Gravity? What gravity? The world-class athletes who compete in X Games Aspen at Buttermilk Ski Resort seem to defy the laws of physics. Top skiers and snowboarders compete in heart-pounding events like SuperPipe, Big Air, Knuckle Huck and slopestyle. Live music and engaging DJs help round out the fun. there’s no cost to enjoy the action on the mountain, and there are activities for kids, too.
International Snow Sculpture Championships
Carving week is Jan. 22-26, viewing week is Jan. 26-31, Breckenridge, gobreck.com/event/international-snow-sculpture-championships
Sculptors work with lots of different materials including clay, wood and stone. A brave few choose to specialize in a slightly chillier medium: snow. During the first part of this festival, you can watch teams of artists use hand tools to transform 25-ton blocks of snow (12 feet tall!) into truly impressive works of art. After up to 94 hours of carving, they must walk away from their masterpieces. At this point in the festivities, downtown Breck turns into an outdoor sculpture garden that’s lovely to wander through, day and night.
Rio Frio Ice Fest
Jan 26-28, Alamosa, rioraces.com/rio-frio-home
A little snow and ice never stopped anyone from having a good time, right? That’s certainly the mentality of the folks behind the Rio Frio Ice Fest in Alamosa. This festival is centered around a 5K that takes place on the frozen Rio Grande River. (Yes, people run on the river!) Make a weekend out of a trip to the San Luis Valley by enjoying other fun festivities like ice carving demonstrations, a disc golf tournament, a bonfire party and more.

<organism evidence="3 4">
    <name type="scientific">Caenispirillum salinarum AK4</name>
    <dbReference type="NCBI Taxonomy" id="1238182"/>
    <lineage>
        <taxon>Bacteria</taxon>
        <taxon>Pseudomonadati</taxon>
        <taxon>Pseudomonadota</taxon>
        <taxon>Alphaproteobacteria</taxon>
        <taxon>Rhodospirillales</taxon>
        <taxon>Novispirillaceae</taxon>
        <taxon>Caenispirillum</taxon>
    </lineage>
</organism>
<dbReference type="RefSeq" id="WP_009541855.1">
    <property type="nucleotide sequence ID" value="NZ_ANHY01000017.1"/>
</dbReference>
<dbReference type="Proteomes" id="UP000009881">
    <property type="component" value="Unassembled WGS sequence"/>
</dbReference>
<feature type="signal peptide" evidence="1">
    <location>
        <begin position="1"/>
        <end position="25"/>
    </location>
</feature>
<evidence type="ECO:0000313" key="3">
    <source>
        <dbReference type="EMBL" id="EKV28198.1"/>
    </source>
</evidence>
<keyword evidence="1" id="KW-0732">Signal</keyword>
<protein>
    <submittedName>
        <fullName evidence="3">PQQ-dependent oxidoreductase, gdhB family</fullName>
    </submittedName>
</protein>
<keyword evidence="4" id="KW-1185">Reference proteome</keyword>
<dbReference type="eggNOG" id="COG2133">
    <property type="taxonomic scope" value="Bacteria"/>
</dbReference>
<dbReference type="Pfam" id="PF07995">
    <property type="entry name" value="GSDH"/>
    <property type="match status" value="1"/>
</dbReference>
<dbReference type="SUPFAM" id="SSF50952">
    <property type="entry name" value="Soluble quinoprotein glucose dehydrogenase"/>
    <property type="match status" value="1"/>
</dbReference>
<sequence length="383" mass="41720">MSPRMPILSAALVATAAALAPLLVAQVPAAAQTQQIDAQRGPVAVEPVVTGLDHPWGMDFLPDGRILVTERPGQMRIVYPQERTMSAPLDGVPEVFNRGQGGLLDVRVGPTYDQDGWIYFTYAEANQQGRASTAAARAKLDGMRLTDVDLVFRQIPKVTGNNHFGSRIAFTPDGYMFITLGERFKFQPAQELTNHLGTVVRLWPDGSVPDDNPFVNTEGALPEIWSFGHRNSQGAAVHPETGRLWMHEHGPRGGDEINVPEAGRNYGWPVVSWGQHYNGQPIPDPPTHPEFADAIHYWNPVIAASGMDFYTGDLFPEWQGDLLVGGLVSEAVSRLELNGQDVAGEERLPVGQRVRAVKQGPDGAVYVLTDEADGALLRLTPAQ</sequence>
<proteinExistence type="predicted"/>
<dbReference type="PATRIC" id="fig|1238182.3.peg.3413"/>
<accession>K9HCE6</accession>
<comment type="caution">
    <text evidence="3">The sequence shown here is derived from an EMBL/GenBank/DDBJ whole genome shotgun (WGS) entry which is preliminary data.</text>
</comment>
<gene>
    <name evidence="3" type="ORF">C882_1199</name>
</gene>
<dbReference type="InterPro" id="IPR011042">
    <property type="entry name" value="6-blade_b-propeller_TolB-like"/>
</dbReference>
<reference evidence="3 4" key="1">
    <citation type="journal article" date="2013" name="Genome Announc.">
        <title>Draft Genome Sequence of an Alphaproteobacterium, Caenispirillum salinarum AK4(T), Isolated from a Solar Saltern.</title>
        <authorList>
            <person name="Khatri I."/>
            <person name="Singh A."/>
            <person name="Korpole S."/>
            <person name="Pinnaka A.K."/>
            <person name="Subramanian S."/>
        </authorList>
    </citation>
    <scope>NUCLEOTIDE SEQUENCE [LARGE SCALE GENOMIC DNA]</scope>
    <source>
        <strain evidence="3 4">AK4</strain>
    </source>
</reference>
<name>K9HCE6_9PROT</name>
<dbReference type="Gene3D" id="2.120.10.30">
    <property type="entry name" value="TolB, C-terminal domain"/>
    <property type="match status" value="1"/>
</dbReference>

UllrGrass Music & Beer Festival
Jan. 26-28, Golden, ullrgrass.com
You won’t mind the cold so much when you’re jamming out to live music and sipping craft beer with friends at this Golden festival. In addition to concerts in Parfet Park, there’s a costume contest, a troubadour contest (for the best singer-songwriter) and other fun activities. Be sure to dress in your Viking finest, as this gathering also pays homage to Ullr, the Norse god of snow.
Jan. 26-Feb. 4, Durango, snowdown.org
The theme of this year’s festival — which has been running since 1979 — is “Peace, Love and Snowdown,” so get yourself to Durango to soak up the good vibes. You can partake in dozens of festivities over the course of this 10-day community extravaganza, including a light parade down Main Avenue, a chili cookoff and bloody mary contest, a golf tournament and much more.
High Plains Snow Goose Festival
Feb 2-4, southeastern Colorado, highplainssnowgoose.com
No matter what’s going on in the world, you can count on nature to keep doing its thing. Like clockwork every winter, thousands of dazzling white snow geese descend upon southeastern Colorado during their migration. At this community festival you can see the birds — which are truly a sight to behold in such large numbers — and also listen to lectures, go on sunrise tours, shop the goods of local artisans and more.
Manitou Springs Carnivale Weekend
Feb. 3 and 10, Manitou Springs, manitousprings.org/carnivale-weekend
You don’t have to fly to New Orleans to celebrate Mardi Gras. Instead, head to Manitou Springs, which celebrates Carnivale over two weekends in February. First, on Feb. 3, there’s CarniBall, a masquerade ball with live music, Cajun-inspired food and the crowning of the Carnivale king and queen. Then, on Feb. 10, there’s the Mumbo Gumbo Jumbo Cook-Off and the Carnivale Parade.